On December 11, 2021, Coywolf News received the following message from Kurt Mayfair with the subject line, Questions About CCPA Data Access Process for coywolf.news.
The message looked suspicious. It came from a nondescript email address, stated they were from Virginia (not California), and didn’t provide any details about who they were associated with. Googling
Kurt Mayfair also didn’t return any relevant results.
CCPA and GDPR request emails with fake personas were part of Princeton-Radboud privacy law study
On December 26, 2021, Coywolf News received an email message from the Princeton-Radboud Study on Privacy Law Implementation. The subject line stated, “Please disregard recent email about GDPR or CCPA processes.”
The email said the previous CCPA and GDPR inquiry email was sent as part of an academic study on privacy law implementation and that all replies would be discarded by December 31, 2021. It included a link with more details about the privacy law study, which revealed who was behind the study, what they were studying, what went wrong, and how they were attempting to rectify its botched execution.
The page is maintained by Professor Jonathan Mayer at the Princeton University Center for Information Technology Policy, the Principal Investigator of the study. In an update published on December 18, 2021, Professor Mayer said he was
dismayed that the emails in our study came across as security risks or legal threats. The intent of our study was to understand privacy practices, not to create a burden on website operators, email system operators, or privacy professionals. I sincerely apologize. I am the senior researcher, and the responsibility is mine. In a later update on December 21, 2021, he announced that they would be discarding all results.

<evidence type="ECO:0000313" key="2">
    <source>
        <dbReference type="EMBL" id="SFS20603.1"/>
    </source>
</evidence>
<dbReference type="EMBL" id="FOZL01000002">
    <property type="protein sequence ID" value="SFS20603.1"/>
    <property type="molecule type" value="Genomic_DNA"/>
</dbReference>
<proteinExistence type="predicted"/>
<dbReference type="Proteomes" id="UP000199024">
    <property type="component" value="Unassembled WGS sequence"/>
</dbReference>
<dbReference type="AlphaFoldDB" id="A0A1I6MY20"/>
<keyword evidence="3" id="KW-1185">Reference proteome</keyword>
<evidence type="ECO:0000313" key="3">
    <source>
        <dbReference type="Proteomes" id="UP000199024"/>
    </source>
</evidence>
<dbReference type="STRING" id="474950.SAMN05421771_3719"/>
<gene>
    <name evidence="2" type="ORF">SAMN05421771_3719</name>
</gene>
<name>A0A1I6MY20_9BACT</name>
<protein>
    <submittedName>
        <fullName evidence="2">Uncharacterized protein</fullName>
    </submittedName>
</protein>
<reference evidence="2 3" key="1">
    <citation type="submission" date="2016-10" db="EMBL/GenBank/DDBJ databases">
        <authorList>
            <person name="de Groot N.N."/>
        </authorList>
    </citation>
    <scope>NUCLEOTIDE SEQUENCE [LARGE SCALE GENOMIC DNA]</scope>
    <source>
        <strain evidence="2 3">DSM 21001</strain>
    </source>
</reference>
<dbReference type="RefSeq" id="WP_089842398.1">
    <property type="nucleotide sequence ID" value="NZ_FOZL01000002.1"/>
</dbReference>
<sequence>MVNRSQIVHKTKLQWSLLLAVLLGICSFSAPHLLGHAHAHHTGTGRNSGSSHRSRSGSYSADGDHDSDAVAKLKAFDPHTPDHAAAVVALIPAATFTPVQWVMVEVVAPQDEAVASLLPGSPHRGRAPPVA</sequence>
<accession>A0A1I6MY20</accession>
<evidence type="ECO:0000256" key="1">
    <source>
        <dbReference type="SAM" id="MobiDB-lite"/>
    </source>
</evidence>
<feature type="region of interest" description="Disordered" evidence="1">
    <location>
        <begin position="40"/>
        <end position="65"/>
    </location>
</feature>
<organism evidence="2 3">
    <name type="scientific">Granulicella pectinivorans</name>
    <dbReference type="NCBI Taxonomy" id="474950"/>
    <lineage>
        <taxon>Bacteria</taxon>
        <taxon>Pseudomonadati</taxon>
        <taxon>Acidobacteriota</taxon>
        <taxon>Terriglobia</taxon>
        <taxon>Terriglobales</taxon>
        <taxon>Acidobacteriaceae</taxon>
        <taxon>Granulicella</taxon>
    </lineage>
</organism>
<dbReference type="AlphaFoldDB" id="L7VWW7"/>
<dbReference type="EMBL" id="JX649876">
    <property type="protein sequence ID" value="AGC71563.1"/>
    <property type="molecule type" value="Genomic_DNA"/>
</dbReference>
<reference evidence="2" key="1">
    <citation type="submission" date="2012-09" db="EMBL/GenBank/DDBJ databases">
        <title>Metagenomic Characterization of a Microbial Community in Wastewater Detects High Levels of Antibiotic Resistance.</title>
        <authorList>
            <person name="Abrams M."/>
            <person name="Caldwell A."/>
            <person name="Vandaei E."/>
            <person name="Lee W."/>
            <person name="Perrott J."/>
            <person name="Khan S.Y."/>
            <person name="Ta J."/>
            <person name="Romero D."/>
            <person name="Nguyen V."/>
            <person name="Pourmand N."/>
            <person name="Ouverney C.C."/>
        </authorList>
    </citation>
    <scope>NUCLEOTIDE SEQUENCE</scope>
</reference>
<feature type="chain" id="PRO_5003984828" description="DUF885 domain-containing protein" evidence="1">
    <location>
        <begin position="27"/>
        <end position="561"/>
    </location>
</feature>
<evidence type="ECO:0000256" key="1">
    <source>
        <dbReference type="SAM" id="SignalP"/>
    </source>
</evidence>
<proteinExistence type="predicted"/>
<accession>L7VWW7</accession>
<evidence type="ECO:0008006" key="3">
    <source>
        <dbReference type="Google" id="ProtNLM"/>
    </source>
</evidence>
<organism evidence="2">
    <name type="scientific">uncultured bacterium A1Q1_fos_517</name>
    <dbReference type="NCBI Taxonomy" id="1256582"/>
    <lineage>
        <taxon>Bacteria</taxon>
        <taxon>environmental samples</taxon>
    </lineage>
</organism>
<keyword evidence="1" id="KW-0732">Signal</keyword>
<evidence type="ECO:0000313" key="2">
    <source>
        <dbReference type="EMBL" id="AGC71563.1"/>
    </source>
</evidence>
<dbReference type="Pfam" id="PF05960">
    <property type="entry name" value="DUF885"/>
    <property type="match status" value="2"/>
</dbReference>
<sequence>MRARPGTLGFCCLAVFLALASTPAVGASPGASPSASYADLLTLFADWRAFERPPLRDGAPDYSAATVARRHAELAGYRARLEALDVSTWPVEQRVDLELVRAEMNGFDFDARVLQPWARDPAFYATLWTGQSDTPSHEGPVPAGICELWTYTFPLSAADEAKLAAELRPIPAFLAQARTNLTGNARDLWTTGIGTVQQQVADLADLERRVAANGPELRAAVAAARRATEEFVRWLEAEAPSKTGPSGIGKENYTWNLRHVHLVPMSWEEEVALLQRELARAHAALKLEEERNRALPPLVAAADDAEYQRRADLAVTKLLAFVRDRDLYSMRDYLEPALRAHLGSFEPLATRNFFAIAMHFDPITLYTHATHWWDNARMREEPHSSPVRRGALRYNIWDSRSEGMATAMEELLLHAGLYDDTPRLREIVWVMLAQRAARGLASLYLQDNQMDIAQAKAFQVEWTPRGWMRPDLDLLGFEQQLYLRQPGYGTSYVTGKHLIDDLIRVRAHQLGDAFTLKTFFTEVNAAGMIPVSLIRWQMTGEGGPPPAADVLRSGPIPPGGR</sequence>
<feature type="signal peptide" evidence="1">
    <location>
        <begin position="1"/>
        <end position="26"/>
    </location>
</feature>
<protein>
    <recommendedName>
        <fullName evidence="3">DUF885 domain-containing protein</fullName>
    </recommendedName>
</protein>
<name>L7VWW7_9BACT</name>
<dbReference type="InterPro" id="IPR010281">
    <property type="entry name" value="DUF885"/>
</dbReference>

We have also received consistent feedback encouraging us to promptly discard responses to study email. We agree, and we will delete all response data on December 31, 2021.Professor Jonathan Mayer, Princeton-Radboud Study on Privacy Law Implementation
The page also included a Frequently Asked Questions (FAQ) section that addressed several concerns made by the study’s subjects. The FAQs confirmed the use of automation and “simulated identities” (i.e., fake personas). Mayer stated that he will be writing an ethics case study from this experience to help other technology policy researchers avoid making similar mistakes in future studies.
Details about the Princeton-Radboud Study on Privacy Law Implementation are available at this Princeton University subdomain and this IPFS archive (saved on December 27, 2021).